All vehicles depreciate in value by the same amount regardless of whether they are leased or purchased. Part of the principal charge of each loan payment can be considered as a depreciation charge, just like with leasing - it's money you never get back, even if you sell the vehicle in the future. It's lost money for which you'll have nothing to show.
The remainder of each loan principal payment goes toward equity. It's what remains of your car's original value at the end of the loan after depreciation has taken its toll. Equity is resale value. It's what you get back if you sell the vehicle. The longer you own and drive a vehicle, the less equity you have. At some point in time, after the wheels have fallen off and the engine is worn out, the only equity left is scrap value. You never get back the full amount you've paid for your vehicle.
Just a comment on lease-to-buy plans
Some folks lease with the intention of buying their vehicle at the end of the lease, or before the end of the lease. This is nearly always more expensive than simply buying outright. However, you may have a good reason for this tactic. Just be aware that it costs you more in the long term.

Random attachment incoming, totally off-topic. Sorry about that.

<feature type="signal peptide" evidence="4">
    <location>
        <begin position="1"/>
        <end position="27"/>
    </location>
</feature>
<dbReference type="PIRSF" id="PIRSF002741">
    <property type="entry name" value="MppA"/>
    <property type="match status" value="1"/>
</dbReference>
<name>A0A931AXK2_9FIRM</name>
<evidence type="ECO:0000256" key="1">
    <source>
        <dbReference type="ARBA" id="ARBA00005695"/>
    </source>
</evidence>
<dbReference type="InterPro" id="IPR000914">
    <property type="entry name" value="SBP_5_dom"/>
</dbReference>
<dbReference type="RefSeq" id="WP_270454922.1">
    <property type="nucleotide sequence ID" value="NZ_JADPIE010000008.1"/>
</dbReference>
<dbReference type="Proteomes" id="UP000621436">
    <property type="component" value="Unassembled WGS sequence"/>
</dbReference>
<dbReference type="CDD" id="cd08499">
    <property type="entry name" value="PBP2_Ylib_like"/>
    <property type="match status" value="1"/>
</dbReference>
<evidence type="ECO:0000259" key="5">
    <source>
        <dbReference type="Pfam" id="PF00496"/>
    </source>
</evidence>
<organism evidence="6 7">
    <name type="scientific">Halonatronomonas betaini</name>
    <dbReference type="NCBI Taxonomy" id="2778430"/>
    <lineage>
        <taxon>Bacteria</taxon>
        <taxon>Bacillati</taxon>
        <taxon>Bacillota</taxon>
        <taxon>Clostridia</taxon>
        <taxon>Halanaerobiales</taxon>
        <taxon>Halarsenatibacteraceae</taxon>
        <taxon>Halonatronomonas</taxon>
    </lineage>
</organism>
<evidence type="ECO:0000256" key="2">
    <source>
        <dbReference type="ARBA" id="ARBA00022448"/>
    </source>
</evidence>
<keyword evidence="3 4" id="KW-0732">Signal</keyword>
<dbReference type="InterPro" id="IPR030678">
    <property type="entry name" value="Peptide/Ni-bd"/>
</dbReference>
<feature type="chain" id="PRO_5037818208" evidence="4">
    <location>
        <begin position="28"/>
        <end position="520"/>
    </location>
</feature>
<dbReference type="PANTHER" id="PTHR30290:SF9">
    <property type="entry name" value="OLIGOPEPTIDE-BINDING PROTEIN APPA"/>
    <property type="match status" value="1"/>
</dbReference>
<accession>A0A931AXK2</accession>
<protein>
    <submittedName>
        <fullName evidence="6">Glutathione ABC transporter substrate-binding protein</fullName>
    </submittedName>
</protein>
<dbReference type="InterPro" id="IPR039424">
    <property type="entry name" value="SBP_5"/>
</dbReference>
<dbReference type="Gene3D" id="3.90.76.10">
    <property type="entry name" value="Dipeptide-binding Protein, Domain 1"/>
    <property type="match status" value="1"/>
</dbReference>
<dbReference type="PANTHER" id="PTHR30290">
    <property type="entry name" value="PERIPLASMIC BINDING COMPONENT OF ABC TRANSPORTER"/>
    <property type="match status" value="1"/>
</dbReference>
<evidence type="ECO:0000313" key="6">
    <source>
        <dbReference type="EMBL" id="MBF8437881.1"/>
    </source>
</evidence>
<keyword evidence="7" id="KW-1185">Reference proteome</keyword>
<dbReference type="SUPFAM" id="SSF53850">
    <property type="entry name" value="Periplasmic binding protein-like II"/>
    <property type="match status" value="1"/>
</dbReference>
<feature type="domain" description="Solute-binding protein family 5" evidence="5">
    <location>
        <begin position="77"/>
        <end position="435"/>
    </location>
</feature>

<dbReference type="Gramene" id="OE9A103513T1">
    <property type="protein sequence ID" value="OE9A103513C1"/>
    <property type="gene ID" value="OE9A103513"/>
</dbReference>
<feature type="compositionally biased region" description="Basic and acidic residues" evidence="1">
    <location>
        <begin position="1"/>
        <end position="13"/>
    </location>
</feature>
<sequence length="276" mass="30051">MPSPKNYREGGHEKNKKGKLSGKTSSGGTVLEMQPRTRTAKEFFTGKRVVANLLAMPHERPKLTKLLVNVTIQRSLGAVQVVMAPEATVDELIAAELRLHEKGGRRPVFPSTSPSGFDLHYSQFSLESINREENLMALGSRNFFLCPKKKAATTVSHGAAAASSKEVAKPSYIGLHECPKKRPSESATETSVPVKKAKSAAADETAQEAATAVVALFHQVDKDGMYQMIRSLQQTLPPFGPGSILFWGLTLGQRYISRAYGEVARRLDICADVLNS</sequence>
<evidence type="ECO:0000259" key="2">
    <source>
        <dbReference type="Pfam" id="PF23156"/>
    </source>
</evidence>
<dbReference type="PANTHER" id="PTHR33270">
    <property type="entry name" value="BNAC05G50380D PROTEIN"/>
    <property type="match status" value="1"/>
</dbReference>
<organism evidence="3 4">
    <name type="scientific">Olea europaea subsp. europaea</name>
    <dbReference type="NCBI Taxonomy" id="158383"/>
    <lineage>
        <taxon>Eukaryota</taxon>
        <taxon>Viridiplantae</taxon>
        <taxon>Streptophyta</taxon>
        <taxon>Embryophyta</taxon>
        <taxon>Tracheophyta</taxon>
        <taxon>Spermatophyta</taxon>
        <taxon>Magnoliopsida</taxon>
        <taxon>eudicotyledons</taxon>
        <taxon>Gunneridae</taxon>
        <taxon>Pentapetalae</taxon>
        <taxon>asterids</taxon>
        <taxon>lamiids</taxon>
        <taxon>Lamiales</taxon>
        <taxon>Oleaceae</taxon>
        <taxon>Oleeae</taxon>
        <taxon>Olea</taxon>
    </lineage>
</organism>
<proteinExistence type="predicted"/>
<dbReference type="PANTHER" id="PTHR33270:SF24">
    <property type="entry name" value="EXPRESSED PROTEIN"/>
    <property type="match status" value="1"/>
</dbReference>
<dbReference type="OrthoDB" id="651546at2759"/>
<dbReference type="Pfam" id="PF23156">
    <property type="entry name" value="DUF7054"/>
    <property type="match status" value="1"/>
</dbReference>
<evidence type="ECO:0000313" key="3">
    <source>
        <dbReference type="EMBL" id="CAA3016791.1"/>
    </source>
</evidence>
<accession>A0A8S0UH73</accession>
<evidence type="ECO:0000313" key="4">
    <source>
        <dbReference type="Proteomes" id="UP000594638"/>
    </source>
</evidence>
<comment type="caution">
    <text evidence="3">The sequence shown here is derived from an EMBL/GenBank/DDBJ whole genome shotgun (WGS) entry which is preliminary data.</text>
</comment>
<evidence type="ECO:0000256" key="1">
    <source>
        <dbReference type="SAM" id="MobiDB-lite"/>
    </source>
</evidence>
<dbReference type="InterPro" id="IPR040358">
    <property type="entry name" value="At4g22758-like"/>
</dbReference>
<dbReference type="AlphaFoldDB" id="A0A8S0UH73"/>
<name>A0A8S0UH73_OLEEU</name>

One other thing - GAP Protection
Most car leases have automatic built-in gap protection, while car purchase loans almost always do not. Gap Protection pays the difference between what you owe on your loan or lease, and what your vehicle is actually worth if your vehicle is stolen or destroyed in an accident. Why is gap protection important? Because it's very common, in these days of long-term loans and leases, rolled-over and refinanced loans, and little or no down payment, to be "upside down" - to owe more on your loan or lease than your car is actually worth. This can mean you'll still owe hundreds or thousands of dollars to the finance company even after your insurance has paid for your car that has been totaled or stolen. This turns out to be a huge shocking surprise for most people caught in this unfortunate situation.
So, nearly all leases have built-in gap protection, but loans do not. You're better protected with a lease, unless you purchase the gap protection separately at extra cost for the loan.
Let's simplify the answers and summarize them here:
LEASE - If you drive less than 20,000 miles per year, financially qualify for a lease, if you want to put little or zero money down, want lower monthly payments, want a shorter commitment term (36 months vs 60, 72 or more months), want less negative impact on your credit, like having a car that has the latest safety features and is always under warranty, don't like trading and selling used cars, can properly maintain your cars and understand how leasing works, then you should lease.
FINANCE - If you don't mind higher monthly payments, like the idea of having ownership of your car, prefer paying off your loan and being payment-free for a while, don't mind the unexpected cost of repairs after warranty has expired, drive more than average miles, like to customize your cars with aftermarket accessories or don't qualify financially for a good lease- then you should finance.
If you have additional questions regarding leasing vs. financing, or would like information about what would best suit your needs, please feel free to give us a call at (706)549-7002 and ask for John Dispoto or Cliff Washington.